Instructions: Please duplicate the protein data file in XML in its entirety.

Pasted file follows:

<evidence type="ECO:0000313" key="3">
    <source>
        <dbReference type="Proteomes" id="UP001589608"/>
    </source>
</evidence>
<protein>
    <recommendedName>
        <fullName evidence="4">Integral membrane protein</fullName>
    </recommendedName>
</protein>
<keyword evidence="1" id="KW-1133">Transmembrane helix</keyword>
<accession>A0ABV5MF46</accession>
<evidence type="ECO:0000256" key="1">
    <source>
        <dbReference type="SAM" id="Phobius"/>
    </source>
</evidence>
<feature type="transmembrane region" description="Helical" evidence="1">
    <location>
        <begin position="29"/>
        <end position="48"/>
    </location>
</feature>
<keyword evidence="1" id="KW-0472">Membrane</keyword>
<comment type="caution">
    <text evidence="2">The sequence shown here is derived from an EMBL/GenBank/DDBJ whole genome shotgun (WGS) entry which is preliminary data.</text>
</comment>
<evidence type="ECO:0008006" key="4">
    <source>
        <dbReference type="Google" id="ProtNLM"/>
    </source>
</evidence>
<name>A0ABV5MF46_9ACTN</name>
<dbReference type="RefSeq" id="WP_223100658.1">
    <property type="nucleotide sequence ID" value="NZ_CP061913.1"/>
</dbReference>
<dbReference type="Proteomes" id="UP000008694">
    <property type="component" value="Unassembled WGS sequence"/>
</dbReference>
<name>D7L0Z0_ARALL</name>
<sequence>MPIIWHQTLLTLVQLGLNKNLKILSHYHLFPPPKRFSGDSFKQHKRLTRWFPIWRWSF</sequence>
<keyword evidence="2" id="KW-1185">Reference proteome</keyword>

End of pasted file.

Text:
<evidence type="ECO:0000313" key="3">
    <source>
        <dbReference type="Proteomes" id="UP001589608"/>
    </source>
</evidence>
<protein>
    <recommendedName>
        <fullName evidence="4">Integral membrane protein</fullName>
    </recommendedName>
</protein>
<keyword evidence="1" id="KW-1133">Transmembrane helix</keyword>
<accession>A0ABV5MF46</accession>
<evidence type="ECO:0000256" key="1">
    <source>
        <dbReference type="SAM" id="Phobius"/>
    </source>
</evidence>
<feature type="transmembrane region" description="Helical" evidence="1">
    <location>
        <begin position="29"/>
        <end position="48"/>
    </location>
</feature>
<keyword evidence="1" id="KW-0472">Membrane</keyword>
<comment type="caution">
    <text evidence="2">The sequence shown here is derived from an EMBL/GenBank/DDBJ whole genome shotgun (WGS) entry which is preliminary data.</text>
</comment>
<evidence type="ECO:0008006" key="4">
    <source>
        <dbReference type="Google" id="ProtNLM"/>
    </source>
</evidence>
<name>A0ABV5MF46_9ACTN</name>
<dbReference type="RefSeq" id="WP_223100658.1">
    <property type="nucleotide sequence ID" value="NZ_CP061913.1"/>
</dbReference>
<dbReference type="Proteomes" id="UP000008694">
    <property type="component" value="Unassembled WGS sequence"/>
</dbReference>
<name>D7L0Z0_ARALL</name>
<sequence>MPIIWHQTLLTLVQLGLNKNLKILSHYHLFPPPKRFSGDSFKQHKRLTRWFPIWRWSF</sequence>
<keyword evidence="2" id="KW-1185">Reference proteome</keyword>